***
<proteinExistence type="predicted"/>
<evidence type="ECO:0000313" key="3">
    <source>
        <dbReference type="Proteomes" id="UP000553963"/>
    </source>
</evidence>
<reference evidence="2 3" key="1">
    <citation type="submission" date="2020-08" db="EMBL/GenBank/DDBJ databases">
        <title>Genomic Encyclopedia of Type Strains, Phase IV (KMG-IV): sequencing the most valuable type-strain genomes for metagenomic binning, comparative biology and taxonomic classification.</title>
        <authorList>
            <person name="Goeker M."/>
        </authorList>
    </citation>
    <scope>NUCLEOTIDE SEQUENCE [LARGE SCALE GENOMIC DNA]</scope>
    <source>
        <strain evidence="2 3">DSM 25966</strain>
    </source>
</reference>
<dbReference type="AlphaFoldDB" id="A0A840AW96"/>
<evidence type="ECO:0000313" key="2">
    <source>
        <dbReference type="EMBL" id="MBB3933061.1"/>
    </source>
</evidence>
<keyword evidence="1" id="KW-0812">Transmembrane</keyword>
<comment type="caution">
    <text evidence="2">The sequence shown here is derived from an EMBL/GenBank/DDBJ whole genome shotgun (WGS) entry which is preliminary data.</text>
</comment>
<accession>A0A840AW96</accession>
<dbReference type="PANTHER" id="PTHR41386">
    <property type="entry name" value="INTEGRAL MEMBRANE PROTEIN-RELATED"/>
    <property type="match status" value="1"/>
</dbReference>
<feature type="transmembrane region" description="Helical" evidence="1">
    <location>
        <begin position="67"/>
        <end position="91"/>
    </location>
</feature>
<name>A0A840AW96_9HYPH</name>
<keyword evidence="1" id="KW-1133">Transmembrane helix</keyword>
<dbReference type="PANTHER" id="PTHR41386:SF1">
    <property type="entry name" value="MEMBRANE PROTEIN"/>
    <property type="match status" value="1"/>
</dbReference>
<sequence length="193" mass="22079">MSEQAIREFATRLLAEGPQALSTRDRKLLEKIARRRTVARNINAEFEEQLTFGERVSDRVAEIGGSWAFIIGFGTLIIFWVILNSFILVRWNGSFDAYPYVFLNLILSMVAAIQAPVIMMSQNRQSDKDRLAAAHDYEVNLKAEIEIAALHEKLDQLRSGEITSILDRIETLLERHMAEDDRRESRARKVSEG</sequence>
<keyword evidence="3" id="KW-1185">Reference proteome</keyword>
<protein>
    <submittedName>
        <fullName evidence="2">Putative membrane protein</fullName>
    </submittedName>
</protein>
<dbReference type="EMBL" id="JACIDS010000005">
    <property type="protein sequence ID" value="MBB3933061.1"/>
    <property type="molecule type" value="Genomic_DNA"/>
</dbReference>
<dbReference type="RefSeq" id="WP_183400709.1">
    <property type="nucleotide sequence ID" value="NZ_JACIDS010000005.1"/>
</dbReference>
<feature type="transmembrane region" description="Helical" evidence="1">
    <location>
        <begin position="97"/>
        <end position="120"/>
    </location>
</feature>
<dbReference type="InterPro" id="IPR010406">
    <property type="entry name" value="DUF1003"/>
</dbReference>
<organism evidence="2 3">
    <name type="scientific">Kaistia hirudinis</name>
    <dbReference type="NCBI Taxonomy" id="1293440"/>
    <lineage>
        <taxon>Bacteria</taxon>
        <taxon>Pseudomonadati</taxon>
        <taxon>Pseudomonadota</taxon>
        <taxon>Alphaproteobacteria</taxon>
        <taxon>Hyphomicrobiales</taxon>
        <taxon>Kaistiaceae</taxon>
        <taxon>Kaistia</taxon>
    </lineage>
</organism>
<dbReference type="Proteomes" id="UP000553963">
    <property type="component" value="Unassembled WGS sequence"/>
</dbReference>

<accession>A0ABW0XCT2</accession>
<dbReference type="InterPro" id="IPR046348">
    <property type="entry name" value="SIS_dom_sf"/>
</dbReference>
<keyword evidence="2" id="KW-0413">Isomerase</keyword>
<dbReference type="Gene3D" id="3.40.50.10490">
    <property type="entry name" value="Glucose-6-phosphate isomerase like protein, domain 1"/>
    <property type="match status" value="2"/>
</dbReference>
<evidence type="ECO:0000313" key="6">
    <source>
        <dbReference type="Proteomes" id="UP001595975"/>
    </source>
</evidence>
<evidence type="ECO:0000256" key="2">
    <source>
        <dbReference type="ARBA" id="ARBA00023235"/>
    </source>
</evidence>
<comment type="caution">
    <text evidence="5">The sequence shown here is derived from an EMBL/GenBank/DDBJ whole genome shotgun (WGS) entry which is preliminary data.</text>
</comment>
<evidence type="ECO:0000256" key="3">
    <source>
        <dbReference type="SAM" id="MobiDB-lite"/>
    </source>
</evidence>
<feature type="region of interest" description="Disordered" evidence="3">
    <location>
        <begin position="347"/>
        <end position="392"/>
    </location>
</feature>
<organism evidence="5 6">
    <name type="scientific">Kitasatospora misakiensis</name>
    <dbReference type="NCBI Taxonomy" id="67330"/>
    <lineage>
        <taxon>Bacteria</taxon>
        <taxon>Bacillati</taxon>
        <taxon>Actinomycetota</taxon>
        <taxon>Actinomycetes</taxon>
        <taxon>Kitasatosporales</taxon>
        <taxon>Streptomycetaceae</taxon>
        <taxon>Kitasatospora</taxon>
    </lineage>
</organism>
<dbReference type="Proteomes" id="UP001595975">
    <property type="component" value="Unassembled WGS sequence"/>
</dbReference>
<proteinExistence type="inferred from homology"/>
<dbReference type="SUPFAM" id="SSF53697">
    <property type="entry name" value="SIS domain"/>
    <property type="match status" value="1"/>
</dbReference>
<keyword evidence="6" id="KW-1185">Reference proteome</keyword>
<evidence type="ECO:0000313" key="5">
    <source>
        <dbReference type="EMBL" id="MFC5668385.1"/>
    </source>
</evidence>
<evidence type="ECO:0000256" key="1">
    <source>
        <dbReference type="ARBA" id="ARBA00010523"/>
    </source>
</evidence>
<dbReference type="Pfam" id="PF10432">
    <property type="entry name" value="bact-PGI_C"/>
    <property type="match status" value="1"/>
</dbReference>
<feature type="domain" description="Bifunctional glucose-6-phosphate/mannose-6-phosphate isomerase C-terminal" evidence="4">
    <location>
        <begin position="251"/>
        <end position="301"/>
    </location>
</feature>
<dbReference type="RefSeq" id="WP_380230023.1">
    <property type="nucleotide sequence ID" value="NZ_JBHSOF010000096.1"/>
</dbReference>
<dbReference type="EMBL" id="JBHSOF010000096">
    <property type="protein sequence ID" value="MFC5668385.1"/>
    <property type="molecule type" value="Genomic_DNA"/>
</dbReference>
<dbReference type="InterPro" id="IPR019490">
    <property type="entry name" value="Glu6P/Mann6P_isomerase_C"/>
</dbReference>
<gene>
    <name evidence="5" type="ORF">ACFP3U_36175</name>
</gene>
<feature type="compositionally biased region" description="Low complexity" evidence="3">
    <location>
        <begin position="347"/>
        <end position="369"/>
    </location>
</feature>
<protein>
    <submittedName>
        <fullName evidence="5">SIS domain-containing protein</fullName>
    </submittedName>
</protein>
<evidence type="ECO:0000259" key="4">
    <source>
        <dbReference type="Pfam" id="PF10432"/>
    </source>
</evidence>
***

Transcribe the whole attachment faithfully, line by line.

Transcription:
<proteinExistence type="predicted"/>
<evidence type="ECO:0000313" key="3">
    <source>
        <dbReference type="Proteomes" id="UP000553963"/>
    </source>
</evidence>
<reference evidence="2 3" key="1">
    <citation type="submission" date="2020-08" db="EMBL/GenBank/DDBJ databases">
        <title>Genomic Encyclopedia of Type Strains, Phase IV (KMG-IV): sequencing the most valuable type-strain genomes for metagenomic binning, comparative biology and taxonomic classification.</title>
        <authorList>
            <person name="Goeker M."/>
        </authorList>
    </citation>
    <scope>NUCLEOTIDE SEQUENCE [LARGE SCALE GENOMIC DNA]</scope>
    <source>
        <strain evidence="2 3">DSM 25966</strain>
    </source>
</reference>
<dbReference type="AlphaFoldDB" id="A0A840AW96"/>
<evidence type="ECO:0000313" key="2">
    <source>
        <dbReference type="EMBL" id="MBB3933061.1"/>
    </source>
</evidence>
<keyword evidence="1" id="KW-0812">Transmembrane</keyword>
<comment type="caution">
    <text evidence="2">The sequence shown here is derived from an EMBL/GenBank/DDBJ whole genome shotgun (WGS) entry which is preliminary data.</text>
</comment>
<accession>A0A840AW96</accession>
<dbReference type="PANTHER" id="PTHR41386">
    <property type="entry name" value="INTEGRAL MEMBRANE PROTEIN-RELATED"/>
    <property type="match status" value="1"/>
</dbReference>
<feature type="transmembrane region" description="Helical" evidence="1">
    <location>
        <begin position="67"/>
        <end position="91"/>
    </location>
</feature>
<name>A0A840AW96_9HYPH</name>
<keyword evidence="1" id="KW-1133">Transmembrane helix</keyword>
<dbReference type="PANTHER" id="PTHR41386:SF1">
    <property type="entry name" value="MEMBRANE PROTEIN"/>
    <property type="match status" value="1"/>
</dbReference>
<sequence length="193" mass="22079">MSEQAIREFATRLLAEGPQALSTRDRKLLEKIARRRTVARNINAEFEEQLTFGERVSDRVAEIGGSWAFIIGFGTLIIFWVILNSFILVRWNGSFDAYPYVFLNLILSMVAAIQAPVIMMSQNRQSDKDRLAAAHDYEVNLKAEIEIAALHEKLDQLRSGEITSILDRIETLLERHMAEDDRRESRARKVSEG</sequence>
<keyword evidence="3" id="KW-1185">Reference proteome</keyword>
<protein>
    <submittedName>
        <fullName evidence="2">Putative membrane protein</fullName>
    </submittedName>
</protein>
<dbReference type="EMBL" id="JACIDS010000005">
    <property type="protein sequence ID" value="MBB3933061.1"/>
    <property type="molecule type" value="Genomic_DNA"/>
</dbReference>
<dbReference type="RefSeq" id="WP_183400709.1">
    <property type="nucleotide sequence ID" value="NZ_JACIDS010000005.1"/>
</dbReference>
<feature type="transmembrane region" description="Helical" evidence="1">
    <location>
        <begin position="97"/>
        <end position="120"/>
    </location>
</feature>
<dbReference type="InterPro" id="IPR010406">
    <property type="entry name" value="DUF1003"/>
</dbReference>
<organism evidence="2 3">
    <name type="scientific">Kaistia hirudinis</name>
    <dbReference type="NCBI Taxonomy" id="1293440"/>
    <lineage>
        <taxon>Bacteria</taxon>
        <taxon>Pseudomonadati</taxon>
        <taxon>Pseudomonadota</taxon>
        <taxon>Alphaproteobacteria</taxon>
        <taxon>Hyphomicrobiales</taxon>
        <taxon>Kaistiaceae</taxon>
        <taxon>Kaistia</taxon>
    </lineage>
</organism>
<dbReference type="Proteomes" id="UP000553963">
    <property type="component" value="Unassembled WGS sequence"/>
</dbReference>

<accession>A0ABW0XCT2</accession>
<dbReference type="InterPro" id="IPR046348">
    <property type="entry name" value="SIS_dom_sf"/>
</dbReference>
<keyword evidence="2" id="KW-0413">Isomerase</keyword>
<dbReference type="Gene3D" id="3.40.50.10490">
    <property type="entry name" value="Glucose-6-phosphate isomerase like protein, domain 1"/>
    <property type="match status" value="2"/>
</dbReference>
<evidence type="ECO:0000313" key="6">
    <source>
        <dbReference type="Proteomes" id="UP001595975"/>
    </source>
</evidence>
<evidence type="ECO:0000256" key="2">
    <source>
        <dbReference type="ARBA" id="ARBA00023235"/>
    </source>
</evidence>
<comment type="caution">
    <text evidence="5">The sequence shown here is derived from an EMBL/GenBank/DDBJ whole genome shotgun (WGS) entry which is preliminary data.</text>
</comment>
<evidence type="ECO:0000256" key="3">
    <source>
        <dbReference type="SAM" id="MobiDB-lite"/>
    </source>
</evidence>
<feature type="region of interest" description="Disordered" evidence="3">
    <location>
        <begin position="347"/>
        <end position="392"/>
    </location>
</feature>
<organism evidence="5 6">
    <name type="scientific">Kitasatospora misakiensis</name>
    <dbReference type="NCBI Taxonomy" id="67330"/>
    <lineage>
        <taxon>Bacteria</taxon>
        <taxon>Bacillati</taxon>
        <taxon>Actinomycetota</taxon>
        <taxon>Actinomycetes</taxon>
        <taxon>Kitasatosporales</taxon>
        <taxon>Streptomycetaceae</taxon>
        <taxon>Kitasatospora</taxon>
    </lineage>
</organism>
<dbReference type="Proteomes" id="UP001595975">
    <property type="component" value="Unassembled WGS sequence"/>
</dbReference>
<proteinExistence type="inferred from homology"/>
<dbReference type="SUPFAM" id="SSF53697">
    <property type="entry name" value="SIS domain"/>
    <property type="match status" value="1"/>
</dbReference>
<keyword evidence="6" id="KW-1185">Reference proteome</keyword>
<evidence type="ECO:0000313" key="5">
    <source>
        <dbReference type="EMBL" id="MFC5668385.1"/>
    </source>
</evidence>
<evidence type="ECO:0000256" key="1">
    <source>
        <dbReference type="ARBA" id="ARBA00010523"/>
    </source>
</evidence>
<dbReference type="Pfam" id="PF10432">
    <property type="entry name" value="bact-PGI_C"/>
    <property type="match status" value="1"/>
</dbReference>
<feature type="domain" description="Bifunctional glucose-6-phosphate/mannose-6-phosphate isomerase C-terminal" evidence="4">
    <location>
        <begin position="251"/>
        <end position="301"/>
    </location>
</feature>
<dbReference type="RefSeq" id="WP_380230023.1">
    <property type="nucleotide sequence ID" value="NZ_JBHSOF010000096.1"/>
</dbReference>
<dbReference type="EMBL" id="JBHSOF010000096">
    <property type="protein sequence ID" value="MFC5668385.1"/>
    <property type="molecule type" value="Genomic_DNA"/>
</dbReference>
<dbReference type="InterPro" id="IPR019490">
    <property type="entry name" value="Glu6P/Mann6P_isomerase_C"/>
</dbReference>
<gene>
    <name evidence="5" type="ORF">ACFP3U_36175</name>
</gene>
<feature type="compositionally biased region" description="Low complexity" evidence="3">
    <location>
        <begin position="347"/>
        <end position="369"/>
    </location>
</feature>
<protein>
    <submittedName>
        <fullName evidence="5">SIS domain-containing protein</fullName>
    </submittedName>
</protein>
<evidence type="ECO:0000259" key="4">
    <source>
        <dbReference type="Pfam" id="PF10432"/>
    </source>
</evidence>